"It’s like coming up with the bends..."

Where have all the outsiders gone?

The savants, the nut jobs, the angel-headed hipsters fit to burn the heavenly cosmos of night? All are sadly lacking in the UK right now, with chequebook indie and dollar sign Grime bulldozing the fragile archicture of our pop heritage.

Sometimes it feels like only a few genuine, bona fide outsiders are left. Luke Haines, therefore, is an endangered species.

Creative lynchpin for The Auteurs and Black Box Recorder, his new book 'Post Everything: Outsider Rock & Roll' seems to profile the music industry just as the post-Millennial malaise set in. ClashMusic caught up with Luke Haines to define the fall of the outsider...

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You’re obviously looking back on your own work now, do you see yourself sitting in a tradion of outsiders running through British pop music?
Yes, absolutely. I’m not comparing myself, but people like John Cale, Syd Barrett, Kevin Ayers, especially those kind of people on Harvest Records maybe in the early ‘70s - which was a bizarre kind of setup where by people were seemingly allowed to do whatever the hell they like and there didn’t seem to be that much interest into taking off into the mainstream. In a way Hut Records was a bit like that with me, because I was very much shielded from the accountants. I think I’m one of the few people in rock ‘n’ roll to have an A&R man who actually let me do what I wanted to. Remember, I was on Hut for 10 years and that’s 10 albums, only a couple which even cracked the Top 40 and that was a major label. So I like to think I’ve done my bit in wrecking the music industry.

There was this symbiotic relationship between the underground and the major label system back then, do you think that’s what allowed outsiders to bubble up towards the mainstream?
That certainly helped in the ‘90s. There was enough money floating around to do that, to have this subculture. But what also happened in the ‘90s was the dreaded Britpop thing. Fundamentally what happened was that a band like Oasis came along and they didn’t really stand for anything other than being as big as you can be. A lot of bands got signed on that kind of premise. I even read an interview with a girl out of Sleeper saying “we just wanted to be as big as we could be, what’s wrong with that?” Actually, everything’s wrong with that, because it’s entirely shallow! It comes from no place other than capitalism and if you do that you’re just a capitalist cunt, frankly. There is much more to life than that and if you don’t know that you’re a damn fool.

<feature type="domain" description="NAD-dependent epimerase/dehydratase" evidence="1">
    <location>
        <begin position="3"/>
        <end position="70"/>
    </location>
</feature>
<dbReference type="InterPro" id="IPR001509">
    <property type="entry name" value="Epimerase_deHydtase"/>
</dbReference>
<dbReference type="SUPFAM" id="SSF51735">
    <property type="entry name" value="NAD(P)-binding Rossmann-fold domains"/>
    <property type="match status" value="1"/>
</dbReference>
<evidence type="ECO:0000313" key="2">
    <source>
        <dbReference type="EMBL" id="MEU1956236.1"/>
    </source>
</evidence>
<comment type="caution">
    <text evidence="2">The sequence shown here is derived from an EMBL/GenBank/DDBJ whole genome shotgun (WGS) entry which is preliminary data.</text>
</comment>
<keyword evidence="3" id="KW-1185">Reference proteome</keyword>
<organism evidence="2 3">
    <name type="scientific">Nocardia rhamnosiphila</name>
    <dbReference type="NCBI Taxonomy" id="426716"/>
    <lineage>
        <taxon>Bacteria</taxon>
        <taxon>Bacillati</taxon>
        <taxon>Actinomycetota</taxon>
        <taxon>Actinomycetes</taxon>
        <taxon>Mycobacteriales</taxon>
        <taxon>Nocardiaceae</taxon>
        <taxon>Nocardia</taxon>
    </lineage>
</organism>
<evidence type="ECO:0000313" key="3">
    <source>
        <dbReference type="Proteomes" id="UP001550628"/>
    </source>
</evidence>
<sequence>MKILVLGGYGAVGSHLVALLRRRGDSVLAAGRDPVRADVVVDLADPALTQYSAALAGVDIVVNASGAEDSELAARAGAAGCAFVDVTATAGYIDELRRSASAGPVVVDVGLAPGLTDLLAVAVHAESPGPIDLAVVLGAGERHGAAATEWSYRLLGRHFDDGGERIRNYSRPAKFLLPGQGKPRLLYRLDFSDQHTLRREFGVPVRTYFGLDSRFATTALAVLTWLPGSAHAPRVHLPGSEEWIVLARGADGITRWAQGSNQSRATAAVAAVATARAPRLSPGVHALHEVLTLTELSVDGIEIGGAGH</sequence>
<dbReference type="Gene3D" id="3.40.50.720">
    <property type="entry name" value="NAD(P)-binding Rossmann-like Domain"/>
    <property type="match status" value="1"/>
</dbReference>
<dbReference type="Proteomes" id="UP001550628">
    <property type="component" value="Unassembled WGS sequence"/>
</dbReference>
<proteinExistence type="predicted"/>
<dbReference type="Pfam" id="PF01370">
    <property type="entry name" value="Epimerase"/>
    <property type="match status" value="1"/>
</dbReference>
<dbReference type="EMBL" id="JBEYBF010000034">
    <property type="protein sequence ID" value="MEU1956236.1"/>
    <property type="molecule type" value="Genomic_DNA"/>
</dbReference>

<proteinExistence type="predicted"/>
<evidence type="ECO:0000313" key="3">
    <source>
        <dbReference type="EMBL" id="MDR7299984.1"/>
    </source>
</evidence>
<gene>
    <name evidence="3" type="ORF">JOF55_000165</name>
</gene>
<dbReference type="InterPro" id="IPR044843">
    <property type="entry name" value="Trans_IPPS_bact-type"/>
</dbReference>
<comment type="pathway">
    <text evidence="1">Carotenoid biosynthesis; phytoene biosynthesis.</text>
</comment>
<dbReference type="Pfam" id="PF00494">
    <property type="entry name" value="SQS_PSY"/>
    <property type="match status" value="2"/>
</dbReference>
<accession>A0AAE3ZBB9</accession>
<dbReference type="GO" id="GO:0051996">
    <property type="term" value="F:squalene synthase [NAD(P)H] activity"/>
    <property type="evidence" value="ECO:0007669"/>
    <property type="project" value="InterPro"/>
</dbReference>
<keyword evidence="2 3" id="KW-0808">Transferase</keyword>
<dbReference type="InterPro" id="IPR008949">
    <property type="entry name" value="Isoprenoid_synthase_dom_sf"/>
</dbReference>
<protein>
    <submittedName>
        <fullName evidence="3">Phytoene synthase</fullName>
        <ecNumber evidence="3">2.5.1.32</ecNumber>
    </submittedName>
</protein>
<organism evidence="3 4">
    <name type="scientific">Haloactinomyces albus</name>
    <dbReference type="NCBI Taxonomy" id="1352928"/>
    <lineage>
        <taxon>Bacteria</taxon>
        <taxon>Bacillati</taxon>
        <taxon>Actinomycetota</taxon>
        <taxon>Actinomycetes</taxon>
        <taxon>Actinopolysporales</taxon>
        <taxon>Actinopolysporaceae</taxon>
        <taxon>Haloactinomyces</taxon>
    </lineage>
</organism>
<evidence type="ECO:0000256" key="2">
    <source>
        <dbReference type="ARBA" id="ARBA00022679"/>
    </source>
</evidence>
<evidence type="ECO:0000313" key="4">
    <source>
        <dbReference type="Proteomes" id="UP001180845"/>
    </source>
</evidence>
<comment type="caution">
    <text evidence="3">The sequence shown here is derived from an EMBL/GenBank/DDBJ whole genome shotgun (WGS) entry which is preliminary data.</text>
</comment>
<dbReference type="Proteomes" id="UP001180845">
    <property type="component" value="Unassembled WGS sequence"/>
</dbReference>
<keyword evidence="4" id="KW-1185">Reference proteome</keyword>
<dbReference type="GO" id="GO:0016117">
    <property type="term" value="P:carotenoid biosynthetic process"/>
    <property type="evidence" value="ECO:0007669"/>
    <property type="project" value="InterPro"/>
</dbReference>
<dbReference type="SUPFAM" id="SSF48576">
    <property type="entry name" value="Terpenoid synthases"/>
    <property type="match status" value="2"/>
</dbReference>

That was almost a lifetime ago, surely an 18 year old kid in a band probably can’t even remember that process?
No, but it’s had a knock on effect. Basically so much was spent then and the parameters changed - the whole point was just to own a football pitch in your back garden, there was nothing more to it. It kind of went back to the mid-‘70s Rod Stewart solo albums kind of period; the pre-punk period that punks supposedly gave a kicking for a short time - it brought it back to that. Obviously by the ‘90s we were right into the age of irony so you could never have something like punk again. There was never really a way of changing the situation and so that’s what happens. Ten years ago there was a band like The Strokes who are essentially the same thing, they didn’t really stand for anything, they had no kind of art idea, it was just about “we’re going to be the biggest band in the world” - that’s kind of it. That’s what you have most of the time. The last band that seemed to maybe do something slightly different from that was The Libertines, very briefly, where it wasn’t necessarily about that. But then it became, once again, Keith Richards clichés.